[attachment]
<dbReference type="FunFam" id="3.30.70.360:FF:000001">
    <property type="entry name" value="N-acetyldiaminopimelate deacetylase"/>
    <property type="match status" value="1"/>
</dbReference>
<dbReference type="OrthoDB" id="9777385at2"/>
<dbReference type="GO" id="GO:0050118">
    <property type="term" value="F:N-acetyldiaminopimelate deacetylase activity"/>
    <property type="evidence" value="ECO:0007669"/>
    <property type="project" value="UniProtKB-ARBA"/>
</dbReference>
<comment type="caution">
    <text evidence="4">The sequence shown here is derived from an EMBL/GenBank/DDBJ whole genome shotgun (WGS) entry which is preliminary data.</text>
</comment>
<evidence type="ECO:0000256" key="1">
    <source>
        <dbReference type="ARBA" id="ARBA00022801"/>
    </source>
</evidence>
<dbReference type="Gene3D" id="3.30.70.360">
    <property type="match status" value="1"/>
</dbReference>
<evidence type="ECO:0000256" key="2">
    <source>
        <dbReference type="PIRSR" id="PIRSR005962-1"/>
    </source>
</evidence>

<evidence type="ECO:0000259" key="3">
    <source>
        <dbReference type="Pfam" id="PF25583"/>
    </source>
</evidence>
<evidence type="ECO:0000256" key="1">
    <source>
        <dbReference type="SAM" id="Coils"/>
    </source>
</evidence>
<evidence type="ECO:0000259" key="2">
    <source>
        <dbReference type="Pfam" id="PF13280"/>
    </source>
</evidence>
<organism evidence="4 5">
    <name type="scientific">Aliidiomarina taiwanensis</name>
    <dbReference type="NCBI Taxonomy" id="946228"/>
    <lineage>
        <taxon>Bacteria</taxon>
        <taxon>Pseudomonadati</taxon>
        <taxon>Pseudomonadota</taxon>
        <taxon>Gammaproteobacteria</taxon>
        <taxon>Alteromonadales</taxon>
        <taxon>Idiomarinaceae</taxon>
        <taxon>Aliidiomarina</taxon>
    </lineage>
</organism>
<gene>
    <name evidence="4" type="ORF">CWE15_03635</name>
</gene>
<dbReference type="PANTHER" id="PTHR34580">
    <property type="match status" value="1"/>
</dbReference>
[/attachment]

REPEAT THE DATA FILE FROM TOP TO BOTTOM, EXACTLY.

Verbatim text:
<dbReference type="FunFam" id="3.30.70.360:FF:000001">
    <property type="entry name" value="N-acetyldiaminopimelate deacetylase"/>
    <property type="match status" value="1"/>
</dbReference>
<dbReference type="OrthoDB" id="9777385at2"/>
<dbReference type="GO" id="GO:0050118">
    <property type="term" value="F:N-acetyldiaminopimelate deacetylase activity"/>
    <property type="evidence" value="ECO:0007669"/>
    <property type="project" value="UniProtKB-ARBA"/>
</dbReference>
<comment type="caution">
    <text evidence="4">The sequence shown here is derived from an EMBL/GenBank/DDBJ whole genome shotgun (WGS) entry which is preliminary data.</text>
</comment>
<evidence type="ECO:0000256" key="1">
    <source>
        <dbReference type="ARBA" id="ARBA00022801"/>
    </source>
</evidence>
<dbReference type="Gene3D" id="3.30.70.360">
    <property type="match status" value="1"/>
</dbReference>
<evidence type="ECO:0000256" key="2">
    <source>
        <dbReference type="PIRSR" id="PIRSR005962-1"/>
    </source>
</evidence>

<evidence type="ECO:0000259" key="3">
    <source>
        <dbReference type="Pfam" id="PF25583"/>
    </source>
</evidence>
<evidence type="ECO:0000256" key="1">
    <source>
        <dbReference type="SAM" id="Coils"/>
    </source>
</evidence>
<evidence type="ECO:0000259" key="2">
    <source>
        <dbReference type="Pfam" id="PF13280"/>
    </source>
</evidence>
<organism evidence="4 5">
    <name type="scientific">Aliidiomarina taiwanensis</name>
    <dbReference type="NCBI Taxonomy" id="946228"/>
    <lineage>
        <taxon>Bacteria</taxon>
        <taxon>Pseudomonadati</taxon>
        <taxon>Pseudomonadota</taxon>
        <taxon>Gammaproteobacteria</taxon>
        <taxon>Alteromonadales</taxon>
        <taxon>Idiomarinaceae</taxon>
        <taxon>Aliidiomarina</taxon>
    </lineage>
</organism>
<gene>
    <name evidence="4" type="ORF">CWE15_03635</name>
</gene>
<dbReference type="PANTHER" id="PTHR34580">
    <property type="match status" value="1"/>
</dbReference>